I have written quite a bit about hand strength, but what would you think of a man who had such arm strength that when he wrapped his arms around the body, he could crush the ribs in. There was such a man. He was a French provincial wrestler and strong man, whose name unfortunately has slipped my memory. They used to tell a story, that one time when he was with a carnival wrestling, he got enraged at his opponent who was as elusive as an eel. In one of the sorties he caught his adversary around the body and swept him off his feet. He crushed him so terribly with his arms that blood gushed from his mouth and the man died. The wrestler had remarkable pectoral and arm development, and he was a marvel at raising weights from the crucifix position lying on the floor. I was told that he had raised one hundred pounds that way. It was a terrific feat, but he surely looked capable of doing it. This reminds me of a feat I saw Vanburch, a Dutch strong man, perform when I was in Amsterdam. We had all been doing stunts with a flat ring weight that weighed fifty-six pounds, and among the stunts we tried was holding the weight out level with the shoulders by the ring. We all succeeded , as this is not much of a feat. Two men held it out with their little finger, then we quit, having done all the stunts we knew. During all the time Vanburch had merely been a spectator, and as we concluded he stepped forward. He turned the weight over, ring down, and spanned the flat side with one hand, only his fingers holding the weight. In this manner he held the weight out at arms' length, level with the shoulders, retaining the grip on the weight until he lowered his arm to place the ring weight on the floor. Needless to say this stunt stopped us all. I doubt Empian, the old time famous French "muscle out" champion, could have done it. Since that time, I have often mentioned it to various strong men I have encountered, but none have ever been successful in my sight.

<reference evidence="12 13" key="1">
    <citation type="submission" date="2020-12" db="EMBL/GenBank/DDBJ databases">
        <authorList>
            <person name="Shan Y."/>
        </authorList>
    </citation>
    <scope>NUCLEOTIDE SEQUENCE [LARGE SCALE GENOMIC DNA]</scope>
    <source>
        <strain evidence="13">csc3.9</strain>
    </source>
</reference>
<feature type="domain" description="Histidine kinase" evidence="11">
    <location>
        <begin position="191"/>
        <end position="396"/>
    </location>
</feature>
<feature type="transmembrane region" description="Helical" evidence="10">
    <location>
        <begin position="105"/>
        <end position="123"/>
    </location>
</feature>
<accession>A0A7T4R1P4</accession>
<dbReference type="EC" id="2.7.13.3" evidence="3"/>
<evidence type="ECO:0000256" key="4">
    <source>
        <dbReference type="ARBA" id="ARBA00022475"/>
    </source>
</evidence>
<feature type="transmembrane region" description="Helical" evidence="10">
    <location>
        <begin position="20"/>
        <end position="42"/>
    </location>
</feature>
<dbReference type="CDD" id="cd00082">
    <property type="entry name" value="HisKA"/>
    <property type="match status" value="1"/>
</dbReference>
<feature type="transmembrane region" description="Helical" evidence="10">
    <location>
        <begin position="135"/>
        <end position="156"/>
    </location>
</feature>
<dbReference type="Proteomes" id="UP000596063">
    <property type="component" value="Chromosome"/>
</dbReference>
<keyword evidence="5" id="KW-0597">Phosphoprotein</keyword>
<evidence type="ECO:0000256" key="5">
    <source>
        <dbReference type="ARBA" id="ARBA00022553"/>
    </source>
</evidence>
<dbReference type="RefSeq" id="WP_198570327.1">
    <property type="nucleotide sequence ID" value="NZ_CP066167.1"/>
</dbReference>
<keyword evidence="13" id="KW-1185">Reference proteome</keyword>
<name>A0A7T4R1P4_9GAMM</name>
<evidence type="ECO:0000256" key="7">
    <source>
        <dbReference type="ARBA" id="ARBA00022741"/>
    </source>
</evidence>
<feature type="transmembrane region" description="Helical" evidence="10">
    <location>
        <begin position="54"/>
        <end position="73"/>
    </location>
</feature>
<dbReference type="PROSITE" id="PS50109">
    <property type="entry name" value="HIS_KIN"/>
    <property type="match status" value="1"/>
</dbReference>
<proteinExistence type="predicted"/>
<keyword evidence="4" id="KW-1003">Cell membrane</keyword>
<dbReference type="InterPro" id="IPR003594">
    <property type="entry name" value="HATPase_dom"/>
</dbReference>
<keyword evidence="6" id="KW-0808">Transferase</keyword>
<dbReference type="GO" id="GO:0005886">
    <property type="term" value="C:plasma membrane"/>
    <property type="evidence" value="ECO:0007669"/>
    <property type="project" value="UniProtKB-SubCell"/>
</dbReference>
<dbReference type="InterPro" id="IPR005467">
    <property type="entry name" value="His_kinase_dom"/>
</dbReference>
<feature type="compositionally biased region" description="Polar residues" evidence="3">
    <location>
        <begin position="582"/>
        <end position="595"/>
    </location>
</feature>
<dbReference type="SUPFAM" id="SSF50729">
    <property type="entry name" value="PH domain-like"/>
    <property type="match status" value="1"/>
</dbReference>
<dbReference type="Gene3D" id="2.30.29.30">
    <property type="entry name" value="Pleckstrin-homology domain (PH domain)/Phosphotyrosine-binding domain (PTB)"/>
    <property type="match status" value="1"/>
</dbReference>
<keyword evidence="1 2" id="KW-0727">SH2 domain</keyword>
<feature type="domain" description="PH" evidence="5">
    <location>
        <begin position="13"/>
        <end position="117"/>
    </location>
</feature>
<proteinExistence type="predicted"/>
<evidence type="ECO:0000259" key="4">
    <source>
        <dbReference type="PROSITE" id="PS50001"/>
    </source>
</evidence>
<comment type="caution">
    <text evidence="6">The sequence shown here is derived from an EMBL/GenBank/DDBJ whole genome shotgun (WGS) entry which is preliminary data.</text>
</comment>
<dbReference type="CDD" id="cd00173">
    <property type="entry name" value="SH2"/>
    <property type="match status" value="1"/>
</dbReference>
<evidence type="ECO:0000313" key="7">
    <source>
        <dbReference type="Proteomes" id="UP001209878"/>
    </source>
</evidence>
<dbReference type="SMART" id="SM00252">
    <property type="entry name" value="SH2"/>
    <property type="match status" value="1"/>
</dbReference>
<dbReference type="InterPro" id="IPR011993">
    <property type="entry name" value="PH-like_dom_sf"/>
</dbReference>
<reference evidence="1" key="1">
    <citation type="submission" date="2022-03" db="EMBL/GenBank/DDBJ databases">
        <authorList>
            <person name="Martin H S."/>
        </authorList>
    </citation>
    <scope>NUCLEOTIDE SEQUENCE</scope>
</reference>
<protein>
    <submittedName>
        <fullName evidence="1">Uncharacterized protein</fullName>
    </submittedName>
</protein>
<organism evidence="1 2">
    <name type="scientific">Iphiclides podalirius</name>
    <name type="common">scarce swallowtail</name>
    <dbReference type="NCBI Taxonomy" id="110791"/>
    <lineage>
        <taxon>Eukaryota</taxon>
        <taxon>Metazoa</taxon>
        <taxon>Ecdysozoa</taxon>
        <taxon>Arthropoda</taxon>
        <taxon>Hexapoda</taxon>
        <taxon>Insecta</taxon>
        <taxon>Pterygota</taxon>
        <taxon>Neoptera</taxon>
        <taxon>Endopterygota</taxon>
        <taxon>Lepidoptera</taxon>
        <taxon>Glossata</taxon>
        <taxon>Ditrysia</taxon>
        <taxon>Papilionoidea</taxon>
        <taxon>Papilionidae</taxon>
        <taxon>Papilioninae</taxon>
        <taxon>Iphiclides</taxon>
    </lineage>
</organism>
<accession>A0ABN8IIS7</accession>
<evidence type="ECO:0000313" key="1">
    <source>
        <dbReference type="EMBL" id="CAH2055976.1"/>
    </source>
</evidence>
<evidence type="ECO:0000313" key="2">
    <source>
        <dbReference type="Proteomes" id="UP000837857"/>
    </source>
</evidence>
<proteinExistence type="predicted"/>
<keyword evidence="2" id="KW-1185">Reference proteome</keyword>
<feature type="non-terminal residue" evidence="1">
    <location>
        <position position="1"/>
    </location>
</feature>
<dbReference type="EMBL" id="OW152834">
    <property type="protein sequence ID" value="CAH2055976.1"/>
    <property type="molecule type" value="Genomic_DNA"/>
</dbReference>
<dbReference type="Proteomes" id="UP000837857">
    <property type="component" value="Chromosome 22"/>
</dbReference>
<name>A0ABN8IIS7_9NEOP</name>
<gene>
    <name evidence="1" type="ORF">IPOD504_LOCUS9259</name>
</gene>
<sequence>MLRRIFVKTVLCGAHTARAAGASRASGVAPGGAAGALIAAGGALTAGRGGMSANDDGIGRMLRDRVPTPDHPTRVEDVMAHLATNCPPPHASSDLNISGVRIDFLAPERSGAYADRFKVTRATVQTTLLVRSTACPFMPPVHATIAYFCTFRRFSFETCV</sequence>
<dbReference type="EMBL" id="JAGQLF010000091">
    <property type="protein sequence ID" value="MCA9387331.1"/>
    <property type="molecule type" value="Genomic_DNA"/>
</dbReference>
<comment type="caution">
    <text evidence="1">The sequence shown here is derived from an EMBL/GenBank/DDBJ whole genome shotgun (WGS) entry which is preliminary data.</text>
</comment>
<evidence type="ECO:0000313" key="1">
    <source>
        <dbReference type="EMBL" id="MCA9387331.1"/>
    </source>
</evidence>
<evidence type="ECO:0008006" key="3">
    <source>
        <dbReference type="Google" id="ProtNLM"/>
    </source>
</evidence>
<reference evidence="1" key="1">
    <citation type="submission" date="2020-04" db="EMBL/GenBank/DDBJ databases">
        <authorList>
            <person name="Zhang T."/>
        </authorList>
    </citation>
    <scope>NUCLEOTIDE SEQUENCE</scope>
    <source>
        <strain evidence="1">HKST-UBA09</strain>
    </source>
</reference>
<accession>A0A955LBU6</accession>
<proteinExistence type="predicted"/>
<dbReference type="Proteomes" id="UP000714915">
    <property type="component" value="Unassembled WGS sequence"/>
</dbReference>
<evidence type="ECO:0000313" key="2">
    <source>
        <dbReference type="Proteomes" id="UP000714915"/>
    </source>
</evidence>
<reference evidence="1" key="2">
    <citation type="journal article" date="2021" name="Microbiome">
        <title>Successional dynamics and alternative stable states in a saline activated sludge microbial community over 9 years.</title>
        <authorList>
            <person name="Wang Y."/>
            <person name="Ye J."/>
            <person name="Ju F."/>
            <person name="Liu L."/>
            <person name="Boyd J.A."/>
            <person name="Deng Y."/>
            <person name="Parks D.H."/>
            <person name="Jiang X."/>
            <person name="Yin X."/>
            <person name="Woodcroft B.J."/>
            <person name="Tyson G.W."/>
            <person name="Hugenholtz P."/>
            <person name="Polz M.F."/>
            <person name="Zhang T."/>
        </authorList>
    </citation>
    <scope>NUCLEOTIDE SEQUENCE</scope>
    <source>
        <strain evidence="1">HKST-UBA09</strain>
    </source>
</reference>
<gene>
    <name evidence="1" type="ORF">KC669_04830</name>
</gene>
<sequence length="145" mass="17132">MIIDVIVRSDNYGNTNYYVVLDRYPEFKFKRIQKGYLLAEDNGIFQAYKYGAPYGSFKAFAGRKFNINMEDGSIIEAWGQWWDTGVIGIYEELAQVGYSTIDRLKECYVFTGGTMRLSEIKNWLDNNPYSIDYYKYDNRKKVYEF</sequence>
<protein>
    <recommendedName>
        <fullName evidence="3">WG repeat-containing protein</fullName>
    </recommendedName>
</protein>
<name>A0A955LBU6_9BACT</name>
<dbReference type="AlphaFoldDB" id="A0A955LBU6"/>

It used to be that when we all got together, an impromptu elimination tournament commenced, and I have seen many surprising feats performed at such times. The men, whose names are most familiar to us, are not always the supreme beings. There are many strong men who are practically never heard of, who just try out their strength for pastime, but I never knew one who did not train with bar-bells, or whose daily occupation did not involve work similar to lifting weights.